A computer can determine your personality better than your closest friends family by using your Facebook "likes" to judge your character, university researchers found.
The study of 86,220 volunteers highlighted how artificial intelligence can use data to accurately predict a person's traits. The researchers at the University of Cambridge and Stanford dubbed the findings an "important milestone" towards more social human-computer interactions.
"In this context, the human-computer interactions depicted in science fiction films such as "Her" seem to be within our reach," lead author Wu Youyou, from Cambridge's Psychometrics Centre, said in a press release. "Her" depicts the relationship between a man and an intelligent computer system.
The findings showed that by analyzing just 10 likes on Facebook, the computer could more accurately predict a subject's personality than a work colleague.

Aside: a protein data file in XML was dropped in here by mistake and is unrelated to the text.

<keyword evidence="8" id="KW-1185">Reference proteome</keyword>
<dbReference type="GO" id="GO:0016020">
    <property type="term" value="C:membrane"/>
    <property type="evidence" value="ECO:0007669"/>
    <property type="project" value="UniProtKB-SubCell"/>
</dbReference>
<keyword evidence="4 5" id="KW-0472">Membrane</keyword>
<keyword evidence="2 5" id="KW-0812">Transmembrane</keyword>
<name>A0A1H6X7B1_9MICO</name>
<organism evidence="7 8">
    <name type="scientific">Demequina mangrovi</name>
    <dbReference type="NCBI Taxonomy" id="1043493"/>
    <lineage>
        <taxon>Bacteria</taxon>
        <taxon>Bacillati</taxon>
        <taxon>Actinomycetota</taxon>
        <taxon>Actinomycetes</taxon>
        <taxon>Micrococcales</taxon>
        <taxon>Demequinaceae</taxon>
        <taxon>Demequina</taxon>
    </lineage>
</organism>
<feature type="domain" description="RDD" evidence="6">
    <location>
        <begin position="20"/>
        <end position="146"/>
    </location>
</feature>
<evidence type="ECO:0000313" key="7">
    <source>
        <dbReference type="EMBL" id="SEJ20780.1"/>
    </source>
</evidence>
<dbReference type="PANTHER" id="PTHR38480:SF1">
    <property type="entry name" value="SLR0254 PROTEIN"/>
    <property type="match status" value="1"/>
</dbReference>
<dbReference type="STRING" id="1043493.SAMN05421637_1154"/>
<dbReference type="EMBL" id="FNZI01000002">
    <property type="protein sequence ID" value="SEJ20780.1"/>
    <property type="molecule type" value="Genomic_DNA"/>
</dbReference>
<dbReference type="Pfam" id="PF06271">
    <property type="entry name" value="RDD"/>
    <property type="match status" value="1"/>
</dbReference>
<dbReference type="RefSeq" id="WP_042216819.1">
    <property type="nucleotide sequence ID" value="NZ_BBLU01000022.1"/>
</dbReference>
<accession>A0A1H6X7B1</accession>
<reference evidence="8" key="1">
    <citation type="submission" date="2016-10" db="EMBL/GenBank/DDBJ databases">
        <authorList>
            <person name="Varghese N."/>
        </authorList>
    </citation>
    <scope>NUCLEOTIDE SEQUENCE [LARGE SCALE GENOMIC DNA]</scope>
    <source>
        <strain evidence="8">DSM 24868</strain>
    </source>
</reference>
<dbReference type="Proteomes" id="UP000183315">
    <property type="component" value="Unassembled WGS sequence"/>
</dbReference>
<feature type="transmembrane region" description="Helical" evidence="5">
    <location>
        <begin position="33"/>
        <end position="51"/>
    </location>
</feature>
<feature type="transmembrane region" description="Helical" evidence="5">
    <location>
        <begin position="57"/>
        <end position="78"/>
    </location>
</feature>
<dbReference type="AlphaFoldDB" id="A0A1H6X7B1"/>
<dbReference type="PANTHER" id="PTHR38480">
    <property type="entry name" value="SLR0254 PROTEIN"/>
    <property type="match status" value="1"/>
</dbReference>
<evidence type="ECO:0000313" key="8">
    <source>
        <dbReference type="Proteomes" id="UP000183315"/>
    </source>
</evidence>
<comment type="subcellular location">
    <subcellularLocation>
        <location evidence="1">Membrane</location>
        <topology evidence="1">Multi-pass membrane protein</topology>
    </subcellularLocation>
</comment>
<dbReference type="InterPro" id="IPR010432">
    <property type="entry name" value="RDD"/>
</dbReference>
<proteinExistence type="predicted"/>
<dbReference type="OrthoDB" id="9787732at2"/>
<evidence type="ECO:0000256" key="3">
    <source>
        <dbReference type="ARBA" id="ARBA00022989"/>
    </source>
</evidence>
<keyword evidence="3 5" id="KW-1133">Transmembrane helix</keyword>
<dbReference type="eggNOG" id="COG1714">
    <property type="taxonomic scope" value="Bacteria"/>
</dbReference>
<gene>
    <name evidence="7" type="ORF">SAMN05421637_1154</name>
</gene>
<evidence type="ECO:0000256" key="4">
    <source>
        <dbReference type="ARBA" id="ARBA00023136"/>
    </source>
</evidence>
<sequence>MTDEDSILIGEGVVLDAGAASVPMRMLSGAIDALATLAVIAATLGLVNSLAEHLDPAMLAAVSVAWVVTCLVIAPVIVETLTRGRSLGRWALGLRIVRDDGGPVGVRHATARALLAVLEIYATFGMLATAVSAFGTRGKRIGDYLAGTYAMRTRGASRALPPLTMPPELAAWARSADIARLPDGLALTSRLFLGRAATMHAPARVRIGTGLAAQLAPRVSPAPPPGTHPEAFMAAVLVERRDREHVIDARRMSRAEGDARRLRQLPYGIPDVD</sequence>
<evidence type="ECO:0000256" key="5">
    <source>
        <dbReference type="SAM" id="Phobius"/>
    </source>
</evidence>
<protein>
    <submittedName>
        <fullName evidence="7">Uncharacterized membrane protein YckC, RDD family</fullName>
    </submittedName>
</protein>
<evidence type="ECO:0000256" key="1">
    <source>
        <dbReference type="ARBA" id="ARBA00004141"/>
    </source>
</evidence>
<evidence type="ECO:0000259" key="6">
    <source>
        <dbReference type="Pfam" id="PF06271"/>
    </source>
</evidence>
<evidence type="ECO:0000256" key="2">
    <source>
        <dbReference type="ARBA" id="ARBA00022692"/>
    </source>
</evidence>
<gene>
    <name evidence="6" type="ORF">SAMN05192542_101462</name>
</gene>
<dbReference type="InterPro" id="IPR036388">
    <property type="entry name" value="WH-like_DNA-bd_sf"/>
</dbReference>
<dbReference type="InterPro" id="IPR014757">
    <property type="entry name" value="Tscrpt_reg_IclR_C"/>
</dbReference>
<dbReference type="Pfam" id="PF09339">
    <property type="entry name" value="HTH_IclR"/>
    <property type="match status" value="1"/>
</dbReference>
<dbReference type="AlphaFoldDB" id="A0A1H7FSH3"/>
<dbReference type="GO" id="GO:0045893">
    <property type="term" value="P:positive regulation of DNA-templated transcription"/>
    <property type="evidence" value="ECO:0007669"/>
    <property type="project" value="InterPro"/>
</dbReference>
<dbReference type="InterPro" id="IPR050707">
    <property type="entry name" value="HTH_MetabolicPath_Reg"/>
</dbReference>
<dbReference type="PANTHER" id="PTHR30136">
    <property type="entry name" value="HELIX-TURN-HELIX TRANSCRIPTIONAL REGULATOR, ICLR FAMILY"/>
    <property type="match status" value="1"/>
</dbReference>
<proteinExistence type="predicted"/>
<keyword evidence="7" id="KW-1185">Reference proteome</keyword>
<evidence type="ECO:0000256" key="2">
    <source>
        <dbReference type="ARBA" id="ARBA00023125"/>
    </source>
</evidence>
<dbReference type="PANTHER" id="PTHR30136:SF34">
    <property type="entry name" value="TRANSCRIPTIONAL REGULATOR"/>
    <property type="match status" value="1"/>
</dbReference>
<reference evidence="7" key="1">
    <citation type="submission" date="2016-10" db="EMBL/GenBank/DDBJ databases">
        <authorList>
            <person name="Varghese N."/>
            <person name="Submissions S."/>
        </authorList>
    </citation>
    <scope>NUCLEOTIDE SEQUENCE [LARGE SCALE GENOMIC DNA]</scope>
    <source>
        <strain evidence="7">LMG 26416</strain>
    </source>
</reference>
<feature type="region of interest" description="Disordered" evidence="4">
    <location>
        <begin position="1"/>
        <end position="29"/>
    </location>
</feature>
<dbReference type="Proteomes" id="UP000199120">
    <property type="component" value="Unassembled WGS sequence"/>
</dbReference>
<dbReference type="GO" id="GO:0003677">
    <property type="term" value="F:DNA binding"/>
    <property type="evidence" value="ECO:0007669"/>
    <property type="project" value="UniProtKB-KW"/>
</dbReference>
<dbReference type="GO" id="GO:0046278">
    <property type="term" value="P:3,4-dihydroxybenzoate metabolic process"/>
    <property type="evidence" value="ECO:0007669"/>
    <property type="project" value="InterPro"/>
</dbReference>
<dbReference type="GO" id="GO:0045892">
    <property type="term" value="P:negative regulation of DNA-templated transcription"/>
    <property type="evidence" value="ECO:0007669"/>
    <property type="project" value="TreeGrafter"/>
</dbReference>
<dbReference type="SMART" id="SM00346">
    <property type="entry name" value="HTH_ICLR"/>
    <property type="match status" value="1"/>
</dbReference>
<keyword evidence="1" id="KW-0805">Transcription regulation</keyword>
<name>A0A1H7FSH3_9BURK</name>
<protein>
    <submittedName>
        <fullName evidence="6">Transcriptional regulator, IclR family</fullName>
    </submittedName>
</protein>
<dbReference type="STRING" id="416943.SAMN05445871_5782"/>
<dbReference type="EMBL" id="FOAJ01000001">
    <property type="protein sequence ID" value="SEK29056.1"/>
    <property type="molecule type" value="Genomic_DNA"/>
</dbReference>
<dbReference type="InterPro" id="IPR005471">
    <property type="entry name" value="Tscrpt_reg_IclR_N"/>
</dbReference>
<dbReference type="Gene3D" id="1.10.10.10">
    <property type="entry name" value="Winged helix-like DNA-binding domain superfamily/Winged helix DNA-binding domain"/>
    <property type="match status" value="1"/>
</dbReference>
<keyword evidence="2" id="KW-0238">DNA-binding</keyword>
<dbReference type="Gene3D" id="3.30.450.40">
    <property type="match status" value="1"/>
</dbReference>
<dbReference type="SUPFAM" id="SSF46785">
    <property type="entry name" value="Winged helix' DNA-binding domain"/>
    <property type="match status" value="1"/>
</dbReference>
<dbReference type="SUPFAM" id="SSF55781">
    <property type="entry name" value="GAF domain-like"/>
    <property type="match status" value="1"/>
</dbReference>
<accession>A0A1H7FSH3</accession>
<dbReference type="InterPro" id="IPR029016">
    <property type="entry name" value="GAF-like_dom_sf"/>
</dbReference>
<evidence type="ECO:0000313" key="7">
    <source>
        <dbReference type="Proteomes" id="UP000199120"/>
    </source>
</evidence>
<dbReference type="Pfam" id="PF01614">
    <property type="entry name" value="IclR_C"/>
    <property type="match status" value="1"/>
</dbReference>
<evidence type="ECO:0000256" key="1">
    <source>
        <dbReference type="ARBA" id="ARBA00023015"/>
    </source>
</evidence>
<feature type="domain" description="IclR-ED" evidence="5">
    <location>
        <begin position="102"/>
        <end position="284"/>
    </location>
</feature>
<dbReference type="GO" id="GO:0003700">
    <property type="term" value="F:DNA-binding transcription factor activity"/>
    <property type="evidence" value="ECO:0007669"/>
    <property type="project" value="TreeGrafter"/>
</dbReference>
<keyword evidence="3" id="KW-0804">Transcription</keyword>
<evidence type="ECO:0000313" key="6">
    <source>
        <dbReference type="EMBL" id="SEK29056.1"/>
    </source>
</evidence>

With 70 likes, it could know more about someone than their friends, and with 150 it would be more knowledgeable than a family member. With 300 likes it could determine your personality better than a spouse, although an average Facebook user has about 227 likes, the researchers pointed out.
Users can "like" Facebook posts such as pictures, statuses or groups by clicking the blue thumbs-up button on the social media website.
Volunteers in the study - which was published in the "Proceedings of the National Academy of Sciences" journal – gave friends and family a shorter version of the personality test they originally completed. This gave the researchers a chance to test their computer's assessment against a human with a close association to the subject.
"People may choose to augment their own intuitions and judgments with this kind of data analysis when making important life decisions such as choosing activities, career paths, or even romantic partners. Such data-driven decisions may well improve people's lives," Youyou said.
The study built on previous work at Cambridge University which found computers were able to identify a person's race, age, IQ, sexuality, personality, substance use and political views through Facebook likes.
"We hope that consumers, technology developers, and policy-makers will tackle those challenges by supporting privacy-protecting laws and technologies, and giving the users full control over their digital footprints," Michal Kosinski, co-author and researcher at Stanford, said in a press release.